And now… introducing Jonathan Skinner

Continuing our introductions to this year’s StageWrite writers, it is with great pleasure that I introduce Jonathan Skinner. Jonathan comes with numerous accolades and writing credits in both theatre and film to his name and we are thrilled to have him as part of the StageWrite team of writers this year.

So, Jonathan, how about you tell us a little bit about yourself?

Well Phil, I’m a London-based writer who gave up a varied working life a few years ago to concentrate on writing fulltime. I’ve had a variety of jobs over the years, including wine tester, tyre fitter, working shifts in a food factory, project manager, and training as a commercial pilot – not all totally enjoyable at the time but great experience to call upon as a writer!

 

I could definitely be a wine tester. If you could give me the details, I might give them a call… How long have you been writing plays for and what got you started writing?

I’ve been writing stage plays for about three years. Before that I wrote a novella (which was recently shortlisted for the 2014 International Rubery Book Award). I then concentrated on writing feature screenplays but discovered how difficult these are to get produced due to the finances involved. It was then that I discovered the opportunities that the fringe theatre scene offers and have been lucky enough to have a number of plays produced since, both here in the UK and also abroad. I began by writing short plays and more recently have tried my hand at longer one-act pieces such as Intercourse.

And what prompted you to write Intercourse?

Believe it or not there are real online forums in which paying clients compare notes about escorts whose services they have employed. A while back there was an attempt to ban such sites – this failed but ironically gave them the oxygen of publicity. Reading about the attempted ban in the press gave me the idea that here, perhaps, was the basis for a play. I’m always brainstorming ideas, looking for conflict situations which might make good drama. A client and an escort together in a hotel room, for the same purpose but with very different agendas, seemed to be a good basis for a play. The forums and the “reports” they contain were invaluable for researching the general feel of the play and some of the terminology used – reading them was something of an education too! There is definitely an element of voyeurism, which I suppose transfers to the play as well – the sense of being a fly on the wall watching an essentially very private encounter. Having said that, I like the teasing nature of the title – the only actual intercourse that takes place in the play being of the verbal variety. I wanted to try to avoid clichéd characters, so rather than a sleazy businessman and a trafficked girl, I opted for a somewhat naïve and nervous first-time “punter” with an ordinary college girl type as the “service provider”. With somewhat edgy subject matter such as this it’s an enjoyable challenge to attempt to find humour in the situation as well as drama; it remains to be seen whether I’ve managed to do so.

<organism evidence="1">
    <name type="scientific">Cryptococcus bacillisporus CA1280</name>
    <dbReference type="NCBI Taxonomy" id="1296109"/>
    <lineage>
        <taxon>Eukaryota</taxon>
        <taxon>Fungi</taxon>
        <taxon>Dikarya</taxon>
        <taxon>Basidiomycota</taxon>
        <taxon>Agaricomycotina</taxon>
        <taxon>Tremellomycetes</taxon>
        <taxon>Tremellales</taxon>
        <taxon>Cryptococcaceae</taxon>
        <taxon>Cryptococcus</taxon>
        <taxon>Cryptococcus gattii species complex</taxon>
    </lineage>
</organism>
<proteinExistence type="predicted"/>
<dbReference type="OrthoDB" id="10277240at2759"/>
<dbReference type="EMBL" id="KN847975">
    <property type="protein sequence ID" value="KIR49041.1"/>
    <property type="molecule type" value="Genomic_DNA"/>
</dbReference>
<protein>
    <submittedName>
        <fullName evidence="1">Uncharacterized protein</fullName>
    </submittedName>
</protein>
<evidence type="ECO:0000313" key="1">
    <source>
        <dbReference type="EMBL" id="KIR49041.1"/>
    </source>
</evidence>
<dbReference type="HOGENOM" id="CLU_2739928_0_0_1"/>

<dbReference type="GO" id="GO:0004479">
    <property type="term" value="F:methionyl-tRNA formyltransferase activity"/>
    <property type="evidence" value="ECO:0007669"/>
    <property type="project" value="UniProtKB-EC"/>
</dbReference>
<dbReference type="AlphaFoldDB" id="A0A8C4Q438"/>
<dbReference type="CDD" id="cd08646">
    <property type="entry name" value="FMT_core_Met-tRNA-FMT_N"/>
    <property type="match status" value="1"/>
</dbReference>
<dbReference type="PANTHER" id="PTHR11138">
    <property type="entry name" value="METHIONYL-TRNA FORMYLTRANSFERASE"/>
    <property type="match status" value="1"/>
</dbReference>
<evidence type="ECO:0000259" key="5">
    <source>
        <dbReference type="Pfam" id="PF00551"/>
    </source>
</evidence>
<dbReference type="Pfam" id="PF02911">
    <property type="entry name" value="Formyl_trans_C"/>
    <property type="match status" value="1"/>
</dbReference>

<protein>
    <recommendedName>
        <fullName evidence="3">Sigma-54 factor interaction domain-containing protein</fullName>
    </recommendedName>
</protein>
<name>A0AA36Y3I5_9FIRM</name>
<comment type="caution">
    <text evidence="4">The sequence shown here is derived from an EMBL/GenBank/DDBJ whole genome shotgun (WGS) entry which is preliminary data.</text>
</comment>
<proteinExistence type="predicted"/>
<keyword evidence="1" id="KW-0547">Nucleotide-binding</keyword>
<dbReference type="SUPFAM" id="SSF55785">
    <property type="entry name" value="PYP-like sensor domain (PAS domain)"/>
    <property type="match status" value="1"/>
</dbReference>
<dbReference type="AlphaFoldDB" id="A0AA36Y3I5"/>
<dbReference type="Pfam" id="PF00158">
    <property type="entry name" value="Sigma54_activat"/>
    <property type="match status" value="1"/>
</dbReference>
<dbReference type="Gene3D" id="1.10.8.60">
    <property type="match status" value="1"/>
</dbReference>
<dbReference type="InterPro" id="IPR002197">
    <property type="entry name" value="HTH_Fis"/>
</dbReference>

Well we certainly think so. Tell us a little bit about your process of writing.

It really depends what I’m writing. With screenplays I like to build up the story structure first, like doing a jigsaw puzzle and starting with the corner pieces. With stage plays I need to find the characters’ voices first, have a vague idea of the shape of the play, and then let them talk to one another – and this, for me, is the most enjoyable part of writing. Unfortunately, the first draft is rarely very good so a lot of re-writing is then required; it’s not unusual for me to rewrite a piece several times, honing it, shaping it, and cutting large chucks that either don’t work or don’t belong. I’m also a big believer in putting work aside for as long as possible – weeks, months, even years. It’s then much easier to read with fresh eyes and the problems within a script highlight themselves all too easily. I also like to read my own work aloud (in private I hasten to add); luckily for audiences this is as close to acting as I’ll ever get, but it’s a vital stage for hearing if the dialogue sounds right – and for timing the piece.

You can read more about Jonathan and his work on his website here and you can see Intercourse performed on Saturday 14th March. Tickets are available online here or from the Central Box Office on 01234 718112. We look forward to seeing you there.

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